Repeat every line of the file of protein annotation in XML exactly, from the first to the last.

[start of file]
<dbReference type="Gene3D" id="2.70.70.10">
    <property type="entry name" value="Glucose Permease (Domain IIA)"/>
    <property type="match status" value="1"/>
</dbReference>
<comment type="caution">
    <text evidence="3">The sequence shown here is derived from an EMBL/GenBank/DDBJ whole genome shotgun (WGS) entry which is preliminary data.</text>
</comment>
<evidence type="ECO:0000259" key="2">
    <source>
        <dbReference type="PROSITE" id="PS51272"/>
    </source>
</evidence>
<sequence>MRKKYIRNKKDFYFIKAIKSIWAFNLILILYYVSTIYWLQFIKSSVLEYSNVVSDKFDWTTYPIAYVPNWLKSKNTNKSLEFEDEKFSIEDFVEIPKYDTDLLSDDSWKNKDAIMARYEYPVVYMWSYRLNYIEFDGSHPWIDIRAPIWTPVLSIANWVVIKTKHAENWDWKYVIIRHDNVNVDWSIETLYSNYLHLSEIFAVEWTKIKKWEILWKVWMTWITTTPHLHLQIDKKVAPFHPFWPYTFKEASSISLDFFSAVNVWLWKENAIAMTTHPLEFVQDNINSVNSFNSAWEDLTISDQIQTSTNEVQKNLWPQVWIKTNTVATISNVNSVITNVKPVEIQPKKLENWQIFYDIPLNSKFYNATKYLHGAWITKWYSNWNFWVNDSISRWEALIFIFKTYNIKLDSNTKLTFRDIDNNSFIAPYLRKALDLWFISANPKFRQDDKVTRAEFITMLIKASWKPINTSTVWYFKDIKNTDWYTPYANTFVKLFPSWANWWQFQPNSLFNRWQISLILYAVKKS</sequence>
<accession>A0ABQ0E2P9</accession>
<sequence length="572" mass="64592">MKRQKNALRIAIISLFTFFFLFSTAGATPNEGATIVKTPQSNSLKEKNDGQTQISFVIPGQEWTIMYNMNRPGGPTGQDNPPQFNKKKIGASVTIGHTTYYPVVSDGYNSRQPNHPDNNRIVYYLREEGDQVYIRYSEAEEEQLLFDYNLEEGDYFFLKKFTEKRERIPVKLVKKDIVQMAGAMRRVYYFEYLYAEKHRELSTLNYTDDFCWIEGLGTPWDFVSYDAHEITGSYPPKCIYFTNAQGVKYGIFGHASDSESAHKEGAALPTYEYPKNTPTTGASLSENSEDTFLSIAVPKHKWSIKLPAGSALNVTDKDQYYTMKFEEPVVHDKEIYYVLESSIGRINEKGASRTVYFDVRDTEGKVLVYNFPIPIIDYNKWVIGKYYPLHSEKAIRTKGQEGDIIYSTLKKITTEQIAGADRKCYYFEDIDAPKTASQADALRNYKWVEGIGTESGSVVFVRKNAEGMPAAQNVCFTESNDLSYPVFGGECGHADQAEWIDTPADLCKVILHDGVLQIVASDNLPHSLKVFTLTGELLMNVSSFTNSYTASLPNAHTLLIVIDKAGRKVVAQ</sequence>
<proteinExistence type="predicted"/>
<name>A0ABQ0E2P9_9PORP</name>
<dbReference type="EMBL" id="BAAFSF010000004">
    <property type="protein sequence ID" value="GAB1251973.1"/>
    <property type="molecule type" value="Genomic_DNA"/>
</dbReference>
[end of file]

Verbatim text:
<dbReference type="Gene3D" id="2.70.70.10">
    <property type="entry name" value="Glucose Permease (Domain IIA)"/>
    <property type="match status" value="1"/>
</dbReference>
<comment type="caution">
    <text evidence="3">The sequence shown here is derived from an EMBL/GenBank/DDBJ whole genome shotgun (WGS) entry which is preliminary data.</text>
</comment>
<evidence type="ECO:0000259" key="2">
    <source>
        <dbReference type="PROSITE" id="PS51272"/>
    </source>
</evidence>
<sequence>MRKKYIRNKKDFYFIKAIKSIWAFNLILILYYVSTIYWLQFIKSSVLEYSNVVSDKFDWTTYPIAYVPNWLKSKNTNKSLEFEDEKFSIEDFVEIPKYDTDLLSDDSWKNKDAIMARYEYPVVYMWSYRLNYIEFDGSHPWIDIRAPIWTPVLSIANWVVIKTKHAENWDWKYVIIRHDNVNVDWSIETLYSNYLHLSEIFAVEWTKIKKWEILWKVWMTWITTTPHLHLQIDKKVAPFHPFWPYTFKEASSISLDFFSAVNVWLWKENAIAMTTHPLEFVQDNINSVNSFNSAWEDLTISDQIQTSTNEVQKNLWPQVWIKTNTVATISNVNSVITNVKPVEIQPKKLENWQIFYDIPLNSKFYNATKYLHGAWITKWYSNWNFWVNDSISRWEALIFIFKTYNIKLDSNTKLTFRDIDNNSFIAPYLRKALDLWFISANPKFRQDDKVTRAEFITMLIKASWKPINTSTVWYFKDIKNTDWYTPYANTFVKLFPSWANWWQFQPNSLFNRWQISLILYAVKKS</sequence>
<accession>A0ABQ0E2P9</accession>
<sequence length="572" mass="64592">MKRQKNALRIAIISLFTFFFLFSTAGATPNEGATIVKTPQSNSLKEKNDGQTQISFVIPGQEWTIMYNMNRPGGPTGQDNPPQFNKKKIGASVTIGHTTYYPVVSDGYNSRQPNHPDNNRIVYYLREEGDQVYIRYSEAEEEQLLFDYNLEEGDYFFLKKFTEKRERIPVKLVKKDIVQMAGAMRRVYYFEYLYAEKHRELSTLNYTDDFCWIEGLGTPWDFVSYDAHEITGSYPPKCIYFTNAQGVKYGIFGHASDSESAHKEGAALPTYEYPKNTPTTGASLSENSEDTFLSIAVPKHKWSIKLPAGSALNVTDKDQYYTMKFEEPVVHDKEIYYVLESSIGRINEKGASRTVYFDVRDTEGKVLVYNFPIPIIDYNKWVIGKYYPLHSEKAIRTKGQEGDIIYSTLKKITTEQIAGADRKCYYFEDIDAPKTASQADALRNYKWVEGIGTESGSVVFVRKNAEGMPAAQNVCFTESNDLSYPVFGGECGHADQAEWIDTPADLCKVILHDGVLQIVASDNLPHSLKVFTLTGELLMNVSSFTNSYTASLPNAHTLLIVIDKAGRKVVAQ</sequence>
<proteinExistence type="predicted"/>
<name>A0ABQ0E2P9_9PORP</name>
<dbReference type="EMBL" id="BAAFSF010000004">
    <property type="protein sequence ID" value="GAB1251973.1"/>
    <property type="molecule type" value="Genomic_DNA"/>
</dbReference>